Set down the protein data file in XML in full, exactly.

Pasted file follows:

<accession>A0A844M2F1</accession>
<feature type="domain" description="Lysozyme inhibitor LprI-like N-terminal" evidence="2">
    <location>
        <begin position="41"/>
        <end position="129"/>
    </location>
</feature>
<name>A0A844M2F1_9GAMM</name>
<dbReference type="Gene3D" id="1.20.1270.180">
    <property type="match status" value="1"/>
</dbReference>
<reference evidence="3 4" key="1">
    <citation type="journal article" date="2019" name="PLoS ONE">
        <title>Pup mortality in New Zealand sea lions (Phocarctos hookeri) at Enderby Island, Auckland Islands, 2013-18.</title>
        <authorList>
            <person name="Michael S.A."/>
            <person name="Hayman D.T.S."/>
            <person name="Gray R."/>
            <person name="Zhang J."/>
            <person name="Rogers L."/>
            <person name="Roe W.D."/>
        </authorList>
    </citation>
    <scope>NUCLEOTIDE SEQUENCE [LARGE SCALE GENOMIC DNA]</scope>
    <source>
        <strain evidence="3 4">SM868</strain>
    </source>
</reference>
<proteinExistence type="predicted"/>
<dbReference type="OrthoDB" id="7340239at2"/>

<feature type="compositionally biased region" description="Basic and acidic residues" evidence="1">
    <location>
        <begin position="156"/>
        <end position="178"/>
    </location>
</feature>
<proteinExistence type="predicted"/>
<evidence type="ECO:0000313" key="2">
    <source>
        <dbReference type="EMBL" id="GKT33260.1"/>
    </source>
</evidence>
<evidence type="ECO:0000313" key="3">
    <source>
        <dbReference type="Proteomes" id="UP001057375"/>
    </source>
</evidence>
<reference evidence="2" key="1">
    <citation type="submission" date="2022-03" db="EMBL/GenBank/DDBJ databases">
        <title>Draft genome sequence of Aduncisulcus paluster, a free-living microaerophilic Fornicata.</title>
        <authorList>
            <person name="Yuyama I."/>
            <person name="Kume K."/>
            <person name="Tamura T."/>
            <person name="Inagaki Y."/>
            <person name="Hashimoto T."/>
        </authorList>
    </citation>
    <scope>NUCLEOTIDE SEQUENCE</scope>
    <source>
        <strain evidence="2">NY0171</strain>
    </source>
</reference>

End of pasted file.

<accession>A0A844M2F1</accession>
<feature type="domain" description="Lysozyme inhibitor LprI-like N-terminal" evidence="2">
    <location>
        <begin position="41"/>
        <end position="129"/>
    </location>
</feature>
<name>A0A844M2F1_9GAMM</name>
<dbReference type="Gene3D" id="1.20.1270.180">
    <property type="match status" value="1"/>
</dbReference>
<reference evidence="3 4" key="1">
    <citation type="journal article" date="2019" name="PLoS ONE">
        <title>Pup mortality in New Zealand sea lions (Phocarctos hookeri) at Enderby Island, Auckland Islands, 2013-18.</title>
        <authorList>
            <person name="Michael S.A."/>
            <person name="Hayman D.T.S."/>
            <person name="Gray R."/>
            <person name="Zhang J."/>
            <person name="Rogers L."/>
            <person name="Roe W.D."/>
        </authorList>
    </citation>
    <scope>NUCLEOTIDE SEQUENCE [LARGE SCALE GENOMIC DNA]</scope>
    <source>
        <strain evidence="3 4">SM868</strain>
    </source>
</reference>
<proteinExistence type="predicted"/>
<dbReference type="OrthoDB" id="7340239at2"/>

<feature type="compositionally biased region" description="Basic and acidic residues" evidence="1">
    <location>
        <begin position="156"/>
        <end position="178"/>
    </location>
</feature>
<proteinExistence type="predicted"/>
<evidence type="ECO:0000313" key="2">
    <source>
        <dbReference type="EMBL" id="GKT33260.1"/>
    </source>
</evidence>
<evidence type="ECO:0000313" key="3">
    <source>
        <dbReference type="Proteomes" id="UP001057375"/>
    </source>
</evidence>
<reference evidence="2" key="1">
    <citation type="submission" date="2022-03" db="EMBL/GenBank/DDBJ databases">
        <title>Draft genome sequence of Aduncisulcus paluster, a free-living microaerophilic Fornicata.</title>
        <authorList>
            <person name="Yuyama I."/>
            <person name="Kume K."/>
            <person name="Tamura T."/>
            <person name="Inagaki Y."/>
            <person name="Hashimoto T."/>
        </authorList>
    </citation>
    <scope>NUCLEOTIDE SEQUENCE</scope>
    <source>
        <strain evidence="2">NY0171</strain>
    </source>
</reference>